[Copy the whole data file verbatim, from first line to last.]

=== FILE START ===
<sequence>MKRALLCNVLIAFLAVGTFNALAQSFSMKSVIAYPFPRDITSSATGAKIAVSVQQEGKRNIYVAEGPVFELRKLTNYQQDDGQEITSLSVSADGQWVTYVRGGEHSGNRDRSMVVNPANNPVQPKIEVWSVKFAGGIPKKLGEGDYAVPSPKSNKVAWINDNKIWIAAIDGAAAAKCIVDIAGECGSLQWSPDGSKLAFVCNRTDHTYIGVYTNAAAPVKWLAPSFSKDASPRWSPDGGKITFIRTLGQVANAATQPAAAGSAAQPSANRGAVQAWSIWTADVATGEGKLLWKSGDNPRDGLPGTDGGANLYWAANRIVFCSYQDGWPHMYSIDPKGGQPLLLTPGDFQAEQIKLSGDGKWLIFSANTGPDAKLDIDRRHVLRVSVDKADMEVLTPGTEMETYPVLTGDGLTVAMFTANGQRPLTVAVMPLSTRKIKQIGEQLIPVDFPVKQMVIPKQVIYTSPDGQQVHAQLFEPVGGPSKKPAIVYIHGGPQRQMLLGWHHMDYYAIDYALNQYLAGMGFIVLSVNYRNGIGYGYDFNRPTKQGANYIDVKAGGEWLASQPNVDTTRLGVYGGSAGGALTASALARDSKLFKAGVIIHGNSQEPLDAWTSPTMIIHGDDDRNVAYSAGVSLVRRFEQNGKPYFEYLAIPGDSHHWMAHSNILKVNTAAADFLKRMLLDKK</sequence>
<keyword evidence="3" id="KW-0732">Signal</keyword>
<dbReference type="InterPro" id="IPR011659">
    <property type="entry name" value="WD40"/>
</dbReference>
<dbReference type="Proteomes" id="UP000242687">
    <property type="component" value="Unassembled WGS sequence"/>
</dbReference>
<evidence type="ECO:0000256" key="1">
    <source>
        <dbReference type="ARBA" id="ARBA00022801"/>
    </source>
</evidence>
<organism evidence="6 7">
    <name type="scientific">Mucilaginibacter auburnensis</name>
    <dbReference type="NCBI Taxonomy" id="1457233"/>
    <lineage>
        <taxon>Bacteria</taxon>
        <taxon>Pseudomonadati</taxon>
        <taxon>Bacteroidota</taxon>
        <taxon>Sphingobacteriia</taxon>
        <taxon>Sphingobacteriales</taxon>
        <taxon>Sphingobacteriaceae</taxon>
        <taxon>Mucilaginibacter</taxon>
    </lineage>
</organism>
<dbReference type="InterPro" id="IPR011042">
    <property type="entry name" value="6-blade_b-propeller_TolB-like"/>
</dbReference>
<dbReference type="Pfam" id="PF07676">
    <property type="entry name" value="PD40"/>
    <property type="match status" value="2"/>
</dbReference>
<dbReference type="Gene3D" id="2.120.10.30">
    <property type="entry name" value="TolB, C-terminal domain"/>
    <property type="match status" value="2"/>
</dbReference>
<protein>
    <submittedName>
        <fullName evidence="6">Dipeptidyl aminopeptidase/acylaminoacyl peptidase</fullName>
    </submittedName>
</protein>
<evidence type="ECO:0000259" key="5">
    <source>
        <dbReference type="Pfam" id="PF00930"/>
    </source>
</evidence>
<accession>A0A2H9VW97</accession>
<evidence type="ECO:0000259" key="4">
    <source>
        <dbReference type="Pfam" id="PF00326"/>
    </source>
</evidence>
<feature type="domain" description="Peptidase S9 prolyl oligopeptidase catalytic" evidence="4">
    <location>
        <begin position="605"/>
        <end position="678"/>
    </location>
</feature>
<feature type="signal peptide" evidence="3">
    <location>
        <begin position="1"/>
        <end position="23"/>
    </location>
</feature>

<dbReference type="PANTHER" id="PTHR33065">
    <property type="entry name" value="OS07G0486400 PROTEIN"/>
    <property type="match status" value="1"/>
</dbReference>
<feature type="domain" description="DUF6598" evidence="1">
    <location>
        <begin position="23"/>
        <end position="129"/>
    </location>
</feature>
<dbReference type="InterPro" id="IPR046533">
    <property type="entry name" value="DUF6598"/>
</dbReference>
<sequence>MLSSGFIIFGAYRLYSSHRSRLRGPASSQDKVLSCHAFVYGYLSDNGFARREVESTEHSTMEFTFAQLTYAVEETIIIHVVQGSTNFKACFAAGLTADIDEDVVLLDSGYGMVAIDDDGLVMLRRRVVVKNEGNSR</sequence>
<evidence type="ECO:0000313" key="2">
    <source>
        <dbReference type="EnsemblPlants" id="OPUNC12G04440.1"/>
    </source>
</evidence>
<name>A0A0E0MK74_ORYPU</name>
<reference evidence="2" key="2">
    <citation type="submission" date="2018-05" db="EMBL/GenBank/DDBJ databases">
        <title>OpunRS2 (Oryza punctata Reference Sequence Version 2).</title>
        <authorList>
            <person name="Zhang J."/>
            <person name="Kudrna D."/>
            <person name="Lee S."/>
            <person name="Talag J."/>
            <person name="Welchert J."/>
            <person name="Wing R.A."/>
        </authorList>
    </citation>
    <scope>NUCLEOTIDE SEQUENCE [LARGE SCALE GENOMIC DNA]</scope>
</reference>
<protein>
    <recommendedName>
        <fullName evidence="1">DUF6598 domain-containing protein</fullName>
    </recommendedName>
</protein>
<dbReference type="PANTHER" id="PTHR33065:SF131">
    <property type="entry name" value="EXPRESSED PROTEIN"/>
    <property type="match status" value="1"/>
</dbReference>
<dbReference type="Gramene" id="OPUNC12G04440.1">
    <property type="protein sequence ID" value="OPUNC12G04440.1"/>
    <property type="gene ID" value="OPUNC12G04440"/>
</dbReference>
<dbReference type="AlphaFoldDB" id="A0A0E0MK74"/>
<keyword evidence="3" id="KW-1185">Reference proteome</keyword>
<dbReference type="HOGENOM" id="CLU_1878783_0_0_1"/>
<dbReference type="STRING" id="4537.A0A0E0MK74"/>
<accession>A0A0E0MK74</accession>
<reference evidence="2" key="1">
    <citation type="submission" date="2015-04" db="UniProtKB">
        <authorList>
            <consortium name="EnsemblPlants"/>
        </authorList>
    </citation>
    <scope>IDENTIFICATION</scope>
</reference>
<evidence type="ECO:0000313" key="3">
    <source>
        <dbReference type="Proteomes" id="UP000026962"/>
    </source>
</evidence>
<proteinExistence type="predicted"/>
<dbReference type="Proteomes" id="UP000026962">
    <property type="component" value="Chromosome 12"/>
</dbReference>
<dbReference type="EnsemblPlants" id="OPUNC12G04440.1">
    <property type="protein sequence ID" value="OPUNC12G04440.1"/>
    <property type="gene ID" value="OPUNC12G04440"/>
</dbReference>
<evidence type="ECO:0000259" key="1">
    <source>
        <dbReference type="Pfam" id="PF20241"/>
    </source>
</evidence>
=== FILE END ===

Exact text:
<sequence>MKRALLCNVLIAFLAVGTFNALAQSFSMKSVIAYPFPRDITSSATGAKIAVSVQQEGKRNIYVAEGPVFELRKLTNYQQDDGQEITSLSVSADGQWVTYVRGGEHSGNRDRSMVVNPANNPVQPKIEVWSVKFAGGIPKKLGEGDYAVPSPKSNKVAWINDNKIWIAAIDGAAAAKCIVDIAGECGSLQWSPDGSKLAFVCNRTDHTYIGVYTNAAAPVKWLAPSFSKDASPRWSPDGGKITFIRTLGQVANAATQPAAAGSAAQPSANRGAVQAWSIWTADVATGEGKLLWKSGDNPRDGLPGTDGGANLYWAANRIVFCSYQDGWPHMYSIDPKGGQPLLLTPGDFQAEQIKLSGDGKWLIFSANTGPDAKLDIDRRHVLRVSVDKADMEVLTPGTEMETYPVLTGDGLTVAMFTANGQRPLTVAVMPLSTRKIKQIGEQLIPVDFPVKQMVIPKQVIYTSPDGQQVHAQLFEPVGGPSKKPAIVYIHGGPQRQMLLGWHHMDYYAIDYALNQYLAGMGFIVLSVNYRNGIGYGYDFNRPTKQGANYIDVKAGGEWLASQPNVDTTRLGVYGGSAGGALTASALARDSKLFKAGVIIHGNSQEPLDAWTSPTMIIHGDDDRNVAYSAGVSLVRRFEQNGKPYFEYLAIPGDSHHWMAHSNILKVNTAAADFLKRMLLDKK</sequence>
<keyword evidence="3" id="KW-0732">Signal</keyword>
<dbReference type="InterPro" id="IPR011659">
    <property type="entry name" value="WD40"/>
</dbReference>
<dbReference type="Proteomes" id="UP000242687">
    <property type="component" value="Unassembled WGS sequence"/>
</dbReference>
<evidence type="ECO:0000256" key="1">
    <source>
        <dbReference type="ARBA" id="ARBA00022801"/>
    </source>
</evidence>
<organism evidence="6 7">
    <name type="scientific">Mucilaginibacter auburnensis</name>
    <dbReference type="NCBI Taxonomy" id="1457233"/>
    <lineage>
        <taxon>Bacteria</taxon>
        <taxon>Pseudomonadati</taxon>
        <taxon>Bacteroidota</taxon>
        <taxon>Sphingobacteriia</taxon>
        <taxon>Sphingobacteriales</taxon>
        <taxon>Sphingobacteriaceae</taxon>
        <taxon>Mucilaginibacter</taxon>
    </lineage>
</organism>
<dbReference type="InterPro" id="IPR011042">
    <property type="entry name" value="6-blade_b-propeller_TolB-like"/>
</dbReference>
<dbReference type="Pfam" id="PF07676">
    <property type="entry name" value="PD40"/>
    <property type="match status" value="2"/>
</dbReference>
<dbReference type="Gene3D" id="2.120.10.30">
    <property type="entry name" value="TolB, C-terminal domain"/>
    <property type="match status" value="2"/>
</dbReference>
<protein>
    <submittedName>
        <fullName evidence="6">Dipeptidyl aminopeptidase/acylaminoacyl peptidase</fullName>
    </submittedName>
</protein>
<evidence type="ECO:0000259" key="5">
    <source>
        <dbReference type="Pfam" id="PF00930"/>
    </source>
</evidence>
<accession>A0A2H9VW97</accession>
<evidence type="ECO:0000259" key="4">
    <source>
        <dbReference type="Pfam" id="PF00326"/>
    </source>
</evidence>
<feature type="domain" description="Peptidase S9 prolyl oligopeptidase catalytic" evidence="4">
    <location>
        <begin position="605"/>
        <end position="678"/>
    </location>
</feature>
<feature type="signal peptide" evidence="3">
    <location>
        <begin position="1"/>
        <end position="23"/>
    </location>
</feature>

<dbReference type="PANTHER" id="PTHR33065">
    <property type="entry name" value="OS07G0486400 PROTEIN"/>
    <property type="match status" value="1"/>
</dbReference>
<feature type="domain" description="DUF6598" evidence="1">
    <location>
        <begin position="23"/>
        <end position="129"/>
    </location>
</feature>
<dbReference type="InterPro" id="IPR046533">
    <property type="entry name" value="DUF6598"/>
</dbReference>
<sequence>MLSSGFIIFGAYRLYSSHRSRLRGPASSQDKVLSCHAFVYGYLSDNGFARREVESTEHSTMEFTFAQLTYAVEETIIIHVVQGSTNFKACFAAGLTADIDEDVVLLDSGYGMVAIDDDGLVMLRRRVVVKNEGNSR</sequence>
<evidence type="ECO:0000313" key="2">
    <source>
        <dbReference type="EnsemblPlants" id="OPUNC12G04440.1"/>
    </source>
</evidence>
<name>A0A0E0MK74_ORYPU</name>
<reference evidence="2" key="2">
    <citation type="submission" date="2018-05" db="EMBL/GenBank/DDBJ databases">
        <title>OpunRS2 (Oryza punctata Reference Sequence Version 2).</title>
        <authorList>
            <person name="Zhang J."/>
            <person name="Kudrna D."/>
            <person name="Lee S."/>
            <person name="Talag J."/>
            <person name="Welchert J."/>
            <person name="Wing R.A."/>
        </authorList>
    </citation>
    <scope>NUCLEOTIDE SEQUENCE [LARGE SCALE GENOMIC DNA]</scope>
</reference>
<protein>
    <recommendedName>
        <fullName evidence="1">DUF6598 domain-containing protein</fullName>
    </recommendedName>
</protein>
<dbReference type="PANTHER" id="PTHR33065:SF131">
    <property type="entry name" value="EXPRESSED PROTEIN"/>
    <property type="match status" value="1"/>
</dbReference>
<dbReference type="Gramene" id="OPUNC12G04440.1">
    <property type="protein sequence ID" value="OPUNC12G04440.1"/>
    <property type="gene ID" value="OPUNC12G04440"/>
</dbReference>
<dbReference type="AlphaFoldDB" id="A0A0E0MK74"/>
<keyword evidence="3" id="KW-1185">Reference proteome</keyword>
<dbReference type="HOGENOM" id="CLU_1878783_0_0_1"/>
<dbReference type="STRING" id="4537.A0A0E0MK74"/>
<accession>A0A0E0MK74</accession>
<reference evidence="2" key="1">
    <citation type="submission" date="2015-04" db="UniProtKB">
        <authorList>
            <consortium name="EnsemblPlants"/>
        </authorList>
    </citation>
    <scope>IDENTIFICATION</scope>
</reference>
<evidence type="ECO:0000313" key="3">
    <source>
        <dbReference type="Proteomes" id="UP000026962"/>
    </source>
</evidence>
<proteinExistence type="predicted"/>
<dbReference type="Proteomes" id="UP000026962">
    <property type="component" value="Chromosome 12"/>
</dbReference>
<dbReference type="EnsemblPlants" id="OPUNC12G04440.1">
    <property type="protein sequence ID" value="OPUNC12G04440.1"/>
    <property type="gene ID" value="OPUNC12G04440"/>
</dbReference>
<evidence type="ECO:0000259" key="1">
    <source>
        <dbReference type="Pfam" id="PF20241"/>
    </source>
</evidence>